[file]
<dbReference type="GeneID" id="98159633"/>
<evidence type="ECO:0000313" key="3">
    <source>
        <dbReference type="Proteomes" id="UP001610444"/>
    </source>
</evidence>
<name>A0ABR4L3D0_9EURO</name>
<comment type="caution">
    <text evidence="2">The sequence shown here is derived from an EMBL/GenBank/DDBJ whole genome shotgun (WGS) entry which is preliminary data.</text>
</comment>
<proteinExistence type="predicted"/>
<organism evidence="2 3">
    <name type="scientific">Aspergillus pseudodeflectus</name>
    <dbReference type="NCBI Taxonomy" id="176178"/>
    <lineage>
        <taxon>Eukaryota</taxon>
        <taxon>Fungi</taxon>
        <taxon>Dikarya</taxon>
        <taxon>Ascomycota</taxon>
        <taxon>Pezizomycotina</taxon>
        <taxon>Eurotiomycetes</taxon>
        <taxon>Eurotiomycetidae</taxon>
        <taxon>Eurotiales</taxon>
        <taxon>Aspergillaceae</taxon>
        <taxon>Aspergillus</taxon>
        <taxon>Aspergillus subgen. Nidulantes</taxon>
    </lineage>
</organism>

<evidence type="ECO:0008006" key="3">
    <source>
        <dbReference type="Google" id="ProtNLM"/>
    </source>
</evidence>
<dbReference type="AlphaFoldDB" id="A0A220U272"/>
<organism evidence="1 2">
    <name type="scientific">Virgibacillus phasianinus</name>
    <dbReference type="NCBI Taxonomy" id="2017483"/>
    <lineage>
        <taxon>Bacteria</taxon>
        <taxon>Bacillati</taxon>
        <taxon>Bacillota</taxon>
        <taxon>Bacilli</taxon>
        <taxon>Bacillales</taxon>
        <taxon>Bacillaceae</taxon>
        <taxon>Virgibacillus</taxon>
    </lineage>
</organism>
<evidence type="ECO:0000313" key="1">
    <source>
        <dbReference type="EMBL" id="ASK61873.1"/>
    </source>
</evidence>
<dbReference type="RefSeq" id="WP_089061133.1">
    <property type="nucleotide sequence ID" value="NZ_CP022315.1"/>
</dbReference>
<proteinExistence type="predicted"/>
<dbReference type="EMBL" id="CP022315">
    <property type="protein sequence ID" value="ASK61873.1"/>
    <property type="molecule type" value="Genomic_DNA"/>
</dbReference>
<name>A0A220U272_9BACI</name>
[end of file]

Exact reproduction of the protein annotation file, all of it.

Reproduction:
<dbReference type="GeneID" id="98159633"/>
<evidence type="ECO:0000313" key="3">
    <source>
        <dbReference type="Proteomes" id="UP001610444"/>
    </source>
</evidence>
<name>A0ABR4L3D0_9EURO</name>
<comment type="caution">
    <text evidence="2">The sequence shown here is derived from an EMBL/GenBank/DDBJ whole genome shotgun (WGS) entry which is preliminary data.</text>
</comment>
<proteinExistence type="predicted"/>
<organism evidence="2 3">
    <name type="scientific">Aspergillus pseudodeflectus</name>
    <dbReference type="NCBI Taxonomy" id="176178"/>
    <lineage>
        <taxon>Eukaryota</taxon>
        <taxon>Fungi</taxon>
        <taxon>Dikarya</taxon>
        <taxon>Ascomycota</taxon>
        <taxon>Pezizomycotina</taxon>
        <taxon>Eurotiomycetes</taxon>
        <taxon>Eurotiomycetidae</taxon>
        <taxon>Eurotiales</taxon>
        <taxon>Aspergillaceae</taxon>
        <taxon>Aspergillus</taxon>
        <taxon>Aspergillus subgen. Nidulantes</taxon>
    </lineage>
</organism>

<evidence type="ECO:0008006" key="3">
    <source>
        <dbReference type="Google" id="ProtNLM"/>
    </source>
</evidence>
<dbReference type="AlphaFoldDB" id="A0A220U272"/>
<organism evidence="1 2">
    <name type="scientific">Virgibacillus phasianinus</name>
    <dbReference type="NCBI Taxonomy" id="2017483"/>
    <lineage>
        <taxon>Bacteria</taxon>
        <taxon>Bacillati</taxon>
        <taxon>Bacillota</taxon>
        <taxon>Bacilli</taxon>
        <taxon>Bacillales</taxon>
        <taxon>Bacillaceae</taxon>
        <taxon>Virgibacillus</taxon>
    </lineage>
</organism>
<evidence type="ECO:0000313" key="1">
    <source>
        <dbReference type="EMBL" id="ASK61873.1"/>
    </source>
</evidence>
<dbReference type="RefSeq" id="WP_089061133.1">
    <property type="nucleotide sequence ID" value="NZ_CP022315.1"/>
</dbReference>
<proteinExistence type="predicted"/>
<dbReference type="EMBL" id="CP022315">
    <property type="protein sequence ID" value="ASK61873.1"/>
    <property type="molecule type" value="Genomic_DNA"/>
</dbReference>
<name>A0A220U272_9BACI</name>